Bob 1: a+
Bob 2: a+
Bob 3: a+
Bob 4: a+
Bob 5: a-
Bob 6: a-
Bob 7: a-
Bob 8: a-

Similarly, label the 6 Alices like this:

Alice 1: c+
Alice 2: c+
Alice 3: c+
Alice 4: c+
Alice 5: c-
Alice 6: c-
Alice 7: c-
Alice 8: c-

Note that the decision of how they split is based only on the assumption that each has a 50% chance of getting + and a 50% chance of getting - on whatever axis they choose, no knowledge about what the other one was doing was needed. And again, only when a signal traveling at the speed of light or slower passes from one to the other does the universe need to decide which Alice shares the same world with which Bob...when that happens, they can be matched up like this:

Alice 1 (c+) <--> Bob 1 (a+)
Alice 2 (c+) <--> Bob 2 (a+)
Alice 3 (c+) <--> Bob 3 (a+)
Alice 4 (c+) <--> Bob 5 (a-)
Alice 5 (c-) <--> Bob 4 (a+)
Alice 6 (c-) <--> Bob 6 (a-)
Alice 7 (c-) <--> Bob 7 (a-)
Alice 8 (c-) <--> Bob 8 (a-)

This insures that each one has a 3/4 chance of finding out the other got the same spin, and a 1/4 chance that the other got the opposite spin. If Bob and Alice were two A.I.'s running on classical computers in realtime, you could simulate Bob on one computer and Alice on another, make copies of each according to purely local rules whenever each measured a quantum particle, and then use this type of matching rule to decide which of the signals from the various copies of Alice will be passed on to which copy of Bob, and you wouldn't have to make that decision until the information from the computer simulating Alice was actually transmitted to the computer simulating Bob. So using purely local rules you could insure that, after many trials like this, a randomly-selected copy of A.I. Bob or A.I. Alice would record the same type of statistics that's seen in the Aspect experiment, including the violation of Bell's inequality.

Note that you wouldn't have to simulate any hidden variables in this case--you only have to decide what the spin was along the axes each one measured, you never have to decide what the spin along the other 2 unmeasured axes of each photon was.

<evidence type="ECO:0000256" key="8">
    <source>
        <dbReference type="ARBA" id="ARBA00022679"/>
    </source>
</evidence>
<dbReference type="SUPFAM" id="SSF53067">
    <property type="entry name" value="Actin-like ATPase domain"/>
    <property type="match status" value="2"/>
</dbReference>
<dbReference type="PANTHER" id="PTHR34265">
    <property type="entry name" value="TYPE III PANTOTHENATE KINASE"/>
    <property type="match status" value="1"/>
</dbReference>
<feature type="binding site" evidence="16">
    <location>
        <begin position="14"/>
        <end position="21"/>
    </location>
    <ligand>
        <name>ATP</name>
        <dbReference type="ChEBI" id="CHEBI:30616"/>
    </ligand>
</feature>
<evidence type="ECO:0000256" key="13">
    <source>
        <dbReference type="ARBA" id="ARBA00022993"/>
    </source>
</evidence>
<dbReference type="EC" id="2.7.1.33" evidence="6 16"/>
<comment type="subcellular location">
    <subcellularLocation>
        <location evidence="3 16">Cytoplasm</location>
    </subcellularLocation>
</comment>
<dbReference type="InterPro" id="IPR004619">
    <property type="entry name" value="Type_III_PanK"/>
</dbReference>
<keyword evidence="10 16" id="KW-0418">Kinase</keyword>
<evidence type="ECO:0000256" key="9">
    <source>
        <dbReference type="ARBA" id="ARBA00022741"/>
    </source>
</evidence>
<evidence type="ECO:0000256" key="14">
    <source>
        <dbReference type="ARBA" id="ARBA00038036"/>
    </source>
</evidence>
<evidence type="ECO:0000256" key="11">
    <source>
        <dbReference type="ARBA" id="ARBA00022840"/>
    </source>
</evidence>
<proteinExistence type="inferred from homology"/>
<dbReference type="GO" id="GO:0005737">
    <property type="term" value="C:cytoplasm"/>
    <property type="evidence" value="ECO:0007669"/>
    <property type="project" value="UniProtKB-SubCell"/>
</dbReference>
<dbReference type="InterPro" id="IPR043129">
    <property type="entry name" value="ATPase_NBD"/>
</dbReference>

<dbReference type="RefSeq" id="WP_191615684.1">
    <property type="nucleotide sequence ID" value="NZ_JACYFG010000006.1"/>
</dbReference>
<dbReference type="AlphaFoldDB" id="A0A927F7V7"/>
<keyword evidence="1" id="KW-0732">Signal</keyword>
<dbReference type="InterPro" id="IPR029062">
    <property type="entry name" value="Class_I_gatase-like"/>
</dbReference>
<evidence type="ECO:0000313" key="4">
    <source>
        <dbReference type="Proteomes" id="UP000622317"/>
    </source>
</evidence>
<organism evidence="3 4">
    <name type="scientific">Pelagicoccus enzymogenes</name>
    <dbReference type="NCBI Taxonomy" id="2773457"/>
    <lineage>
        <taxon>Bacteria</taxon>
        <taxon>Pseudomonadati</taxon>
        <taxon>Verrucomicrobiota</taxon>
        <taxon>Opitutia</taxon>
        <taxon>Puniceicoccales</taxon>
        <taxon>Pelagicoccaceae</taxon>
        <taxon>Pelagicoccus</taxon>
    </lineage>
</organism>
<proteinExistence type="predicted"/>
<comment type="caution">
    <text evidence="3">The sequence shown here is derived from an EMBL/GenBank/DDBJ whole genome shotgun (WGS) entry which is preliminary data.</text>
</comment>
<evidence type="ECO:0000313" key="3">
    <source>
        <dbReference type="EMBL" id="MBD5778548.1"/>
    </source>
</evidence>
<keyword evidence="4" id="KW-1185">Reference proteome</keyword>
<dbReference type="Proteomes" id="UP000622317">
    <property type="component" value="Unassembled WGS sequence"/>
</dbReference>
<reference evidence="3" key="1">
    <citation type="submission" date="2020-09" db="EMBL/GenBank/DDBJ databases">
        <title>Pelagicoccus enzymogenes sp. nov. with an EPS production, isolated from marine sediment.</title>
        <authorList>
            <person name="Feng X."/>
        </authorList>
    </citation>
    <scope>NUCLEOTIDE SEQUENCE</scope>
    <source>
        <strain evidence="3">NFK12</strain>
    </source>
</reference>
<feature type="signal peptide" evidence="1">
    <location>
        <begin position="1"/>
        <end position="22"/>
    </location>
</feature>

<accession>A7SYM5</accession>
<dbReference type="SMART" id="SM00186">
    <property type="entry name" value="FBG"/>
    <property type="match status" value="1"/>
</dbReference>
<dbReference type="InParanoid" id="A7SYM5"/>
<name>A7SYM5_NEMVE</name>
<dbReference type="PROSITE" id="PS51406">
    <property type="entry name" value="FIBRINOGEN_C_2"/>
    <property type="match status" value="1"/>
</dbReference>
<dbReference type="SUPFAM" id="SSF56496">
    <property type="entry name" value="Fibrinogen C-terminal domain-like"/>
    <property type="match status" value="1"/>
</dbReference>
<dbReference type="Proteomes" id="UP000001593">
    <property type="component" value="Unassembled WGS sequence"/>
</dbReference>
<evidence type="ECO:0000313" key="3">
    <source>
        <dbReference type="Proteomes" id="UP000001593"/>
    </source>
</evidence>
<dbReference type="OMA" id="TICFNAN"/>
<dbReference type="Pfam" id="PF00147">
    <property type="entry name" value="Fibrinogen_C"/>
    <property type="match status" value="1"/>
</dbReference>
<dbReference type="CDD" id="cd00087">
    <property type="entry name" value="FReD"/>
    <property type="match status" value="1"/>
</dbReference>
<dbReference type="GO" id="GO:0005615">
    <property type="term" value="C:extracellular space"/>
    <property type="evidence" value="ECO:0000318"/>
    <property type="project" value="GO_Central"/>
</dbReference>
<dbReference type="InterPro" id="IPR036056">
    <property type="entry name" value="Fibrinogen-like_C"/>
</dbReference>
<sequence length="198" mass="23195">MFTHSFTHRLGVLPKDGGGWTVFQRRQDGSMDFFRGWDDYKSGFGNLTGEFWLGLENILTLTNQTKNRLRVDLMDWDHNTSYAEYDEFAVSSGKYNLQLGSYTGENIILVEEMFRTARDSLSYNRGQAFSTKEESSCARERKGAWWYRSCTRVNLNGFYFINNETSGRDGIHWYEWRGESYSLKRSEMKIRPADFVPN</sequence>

pess5 said:
It seems rather compelling that a connection exists between entanged particles independent of 4d spacetime, and string theory does has 7 hidden spatial dimensions to allow space for string oscillations/vibrations.
Yes, but these are assumed to be small curled-up dimensions, and it seems to me that if you're thinking in terms of embedding 3D space in a higher dimension, you need large dimensions to curve the space around and create a link between distant points on the surface as in the embedding diagram I linked to earlier. There are "braneworld" scenarios that suggest a single large dimension, but there are ways space can be connected by wormholes that probably couldn't be explained in terms of embedding it in a single higher dimension, like if you had a large collection of wormholes that each had one of their mouths in a common area next to the mouths of all the other wormholes, but the other mouths of each wormhole opened up in all sorts of different locations far from one another. In general, it was mentioned on this thread that you need a gigantic 90-dimensional embedding spacetime consisting of 87 spacelike dimensions and 3 timelike dimensions in order to embed an arbitrarily curved 4D spacetime of the kind allowed by GR into a flat embedding spacetime without curvature of its own.
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  • #180
The Many Worlds Interpretation assumes multiple time-lines, does it not? That there are an infinite number of choices you might make in some instant, and you make all them, but each of your subsequent selves have no knowledge of the other timelines which resulted. Is this true?